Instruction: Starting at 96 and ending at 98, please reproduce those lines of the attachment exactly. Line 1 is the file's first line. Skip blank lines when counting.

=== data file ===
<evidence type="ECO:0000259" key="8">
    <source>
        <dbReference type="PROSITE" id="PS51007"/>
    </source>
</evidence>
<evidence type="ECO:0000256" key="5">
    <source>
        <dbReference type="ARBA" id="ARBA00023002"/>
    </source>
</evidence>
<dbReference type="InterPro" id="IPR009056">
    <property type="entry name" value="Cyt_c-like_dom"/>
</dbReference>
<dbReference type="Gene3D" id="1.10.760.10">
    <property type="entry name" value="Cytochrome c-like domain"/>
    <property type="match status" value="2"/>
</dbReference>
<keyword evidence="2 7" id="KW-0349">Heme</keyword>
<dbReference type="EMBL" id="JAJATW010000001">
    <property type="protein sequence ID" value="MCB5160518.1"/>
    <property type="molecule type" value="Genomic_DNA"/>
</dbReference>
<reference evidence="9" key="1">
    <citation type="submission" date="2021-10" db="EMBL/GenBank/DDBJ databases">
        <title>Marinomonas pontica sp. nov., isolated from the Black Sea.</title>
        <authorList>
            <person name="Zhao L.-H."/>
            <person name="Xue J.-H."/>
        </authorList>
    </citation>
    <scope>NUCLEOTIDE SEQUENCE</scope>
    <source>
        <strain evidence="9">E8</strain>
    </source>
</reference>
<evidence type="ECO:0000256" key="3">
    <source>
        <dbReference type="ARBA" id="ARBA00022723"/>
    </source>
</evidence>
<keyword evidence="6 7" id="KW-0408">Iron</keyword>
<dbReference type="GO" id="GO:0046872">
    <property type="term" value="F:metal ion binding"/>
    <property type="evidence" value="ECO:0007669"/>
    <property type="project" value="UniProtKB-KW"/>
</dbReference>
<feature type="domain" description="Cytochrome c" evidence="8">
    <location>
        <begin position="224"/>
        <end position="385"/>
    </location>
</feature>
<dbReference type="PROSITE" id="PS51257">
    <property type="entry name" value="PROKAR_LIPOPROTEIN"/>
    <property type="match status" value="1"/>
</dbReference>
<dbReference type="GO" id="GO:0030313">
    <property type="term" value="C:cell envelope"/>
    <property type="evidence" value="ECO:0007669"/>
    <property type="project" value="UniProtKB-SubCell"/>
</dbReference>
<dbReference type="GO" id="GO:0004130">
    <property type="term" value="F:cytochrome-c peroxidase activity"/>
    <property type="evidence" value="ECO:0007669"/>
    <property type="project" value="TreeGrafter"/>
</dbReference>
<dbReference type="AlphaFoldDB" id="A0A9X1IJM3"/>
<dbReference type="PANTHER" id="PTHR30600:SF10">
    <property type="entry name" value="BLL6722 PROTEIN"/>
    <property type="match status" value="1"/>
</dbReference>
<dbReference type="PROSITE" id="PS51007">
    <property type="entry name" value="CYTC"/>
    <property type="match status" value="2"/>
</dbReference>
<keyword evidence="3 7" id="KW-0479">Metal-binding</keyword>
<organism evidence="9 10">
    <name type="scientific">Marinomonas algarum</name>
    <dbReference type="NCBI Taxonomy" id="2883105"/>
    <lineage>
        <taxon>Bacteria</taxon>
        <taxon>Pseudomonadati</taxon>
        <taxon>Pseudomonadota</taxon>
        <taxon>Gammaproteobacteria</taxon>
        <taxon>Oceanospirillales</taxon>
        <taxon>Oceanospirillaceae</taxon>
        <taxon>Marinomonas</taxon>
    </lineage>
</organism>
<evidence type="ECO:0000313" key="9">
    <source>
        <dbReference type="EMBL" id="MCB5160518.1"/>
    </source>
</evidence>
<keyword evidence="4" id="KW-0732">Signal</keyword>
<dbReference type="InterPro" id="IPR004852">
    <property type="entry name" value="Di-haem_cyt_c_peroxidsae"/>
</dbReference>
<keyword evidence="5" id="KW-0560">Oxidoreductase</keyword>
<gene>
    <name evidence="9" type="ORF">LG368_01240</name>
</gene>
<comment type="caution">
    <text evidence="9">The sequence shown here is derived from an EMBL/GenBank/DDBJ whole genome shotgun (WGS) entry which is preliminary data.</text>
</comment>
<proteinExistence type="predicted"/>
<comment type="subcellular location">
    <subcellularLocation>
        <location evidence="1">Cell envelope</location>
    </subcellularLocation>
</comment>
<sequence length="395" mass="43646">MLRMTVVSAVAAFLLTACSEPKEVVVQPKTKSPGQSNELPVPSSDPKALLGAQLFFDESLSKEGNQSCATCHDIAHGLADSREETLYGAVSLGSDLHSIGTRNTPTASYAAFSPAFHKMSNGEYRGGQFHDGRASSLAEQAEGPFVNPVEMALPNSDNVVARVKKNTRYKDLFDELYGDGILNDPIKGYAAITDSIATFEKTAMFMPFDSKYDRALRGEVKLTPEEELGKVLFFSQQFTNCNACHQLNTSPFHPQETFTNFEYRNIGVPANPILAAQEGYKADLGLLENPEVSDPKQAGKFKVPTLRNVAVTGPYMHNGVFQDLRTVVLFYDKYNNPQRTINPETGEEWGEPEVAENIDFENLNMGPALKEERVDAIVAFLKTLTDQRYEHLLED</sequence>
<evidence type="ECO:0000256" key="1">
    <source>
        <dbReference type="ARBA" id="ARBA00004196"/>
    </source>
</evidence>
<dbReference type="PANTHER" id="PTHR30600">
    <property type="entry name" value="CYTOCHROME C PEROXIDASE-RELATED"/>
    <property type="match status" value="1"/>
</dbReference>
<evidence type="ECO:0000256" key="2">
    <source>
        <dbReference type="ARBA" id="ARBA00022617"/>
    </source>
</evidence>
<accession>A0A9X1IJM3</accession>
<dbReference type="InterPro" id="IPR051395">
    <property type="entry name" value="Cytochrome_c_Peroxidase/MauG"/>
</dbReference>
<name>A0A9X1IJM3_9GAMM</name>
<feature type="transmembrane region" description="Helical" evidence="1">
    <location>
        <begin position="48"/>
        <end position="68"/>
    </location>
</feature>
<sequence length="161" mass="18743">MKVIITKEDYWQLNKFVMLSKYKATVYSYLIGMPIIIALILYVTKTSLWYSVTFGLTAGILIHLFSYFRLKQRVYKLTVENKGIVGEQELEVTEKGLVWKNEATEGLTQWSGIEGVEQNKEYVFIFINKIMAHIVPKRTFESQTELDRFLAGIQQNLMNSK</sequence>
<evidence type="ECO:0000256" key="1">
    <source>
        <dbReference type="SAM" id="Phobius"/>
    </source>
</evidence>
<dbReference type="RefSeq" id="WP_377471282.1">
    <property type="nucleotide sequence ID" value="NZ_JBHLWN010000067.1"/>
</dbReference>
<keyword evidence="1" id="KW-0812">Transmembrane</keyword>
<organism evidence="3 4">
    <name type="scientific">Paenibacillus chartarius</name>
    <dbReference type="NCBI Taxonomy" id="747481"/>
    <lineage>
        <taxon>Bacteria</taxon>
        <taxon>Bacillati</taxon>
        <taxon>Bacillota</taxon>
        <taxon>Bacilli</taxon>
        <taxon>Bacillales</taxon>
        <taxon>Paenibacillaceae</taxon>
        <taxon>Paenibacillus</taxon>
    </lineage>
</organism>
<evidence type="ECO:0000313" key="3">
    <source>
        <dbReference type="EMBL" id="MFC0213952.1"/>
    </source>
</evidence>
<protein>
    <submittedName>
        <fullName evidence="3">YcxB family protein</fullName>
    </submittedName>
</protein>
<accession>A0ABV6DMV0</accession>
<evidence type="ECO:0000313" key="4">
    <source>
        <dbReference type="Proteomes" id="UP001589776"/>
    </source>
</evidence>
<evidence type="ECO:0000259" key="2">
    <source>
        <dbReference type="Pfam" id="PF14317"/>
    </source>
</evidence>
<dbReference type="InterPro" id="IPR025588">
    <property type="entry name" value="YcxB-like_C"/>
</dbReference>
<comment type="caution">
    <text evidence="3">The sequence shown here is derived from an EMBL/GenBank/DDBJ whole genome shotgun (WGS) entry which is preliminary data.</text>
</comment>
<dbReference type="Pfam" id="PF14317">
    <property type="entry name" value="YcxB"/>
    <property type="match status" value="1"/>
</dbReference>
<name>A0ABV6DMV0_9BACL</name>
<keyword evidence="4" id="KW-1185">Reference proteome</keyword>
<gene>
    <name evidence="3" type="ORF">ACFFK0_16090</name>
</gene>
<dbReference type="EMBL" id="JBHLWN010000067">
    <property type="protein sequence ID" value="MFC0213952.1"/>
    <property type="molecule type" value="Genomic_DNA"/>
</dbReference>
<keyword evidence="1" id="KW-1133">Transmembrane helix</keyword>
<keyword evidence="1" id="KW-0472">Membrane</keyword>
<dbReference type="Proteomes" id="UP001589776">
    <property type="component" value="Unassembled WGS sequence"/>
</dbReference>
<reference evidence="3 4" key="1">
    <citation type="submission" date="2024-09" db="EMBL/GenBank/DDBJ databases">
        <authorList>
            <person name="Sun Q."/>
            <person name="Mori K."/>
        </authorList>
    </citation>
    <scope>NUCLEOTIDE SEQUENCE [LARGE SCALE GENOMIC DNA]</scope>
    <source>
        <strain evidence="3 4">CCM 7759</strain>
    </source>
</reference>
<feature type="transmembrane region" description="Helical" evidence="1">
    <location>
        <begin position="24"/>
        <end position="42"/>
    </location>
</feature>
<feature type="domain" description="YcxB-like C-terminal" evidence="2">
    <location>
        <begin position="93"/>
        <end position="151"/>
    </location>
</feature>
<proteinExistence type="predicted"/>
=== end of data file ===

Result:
<dbReference type="InterPro" id="IPR004852">
    <property type="entry name" value="Di-haem_cyt_c_peroxidsae"/>
</dbReference>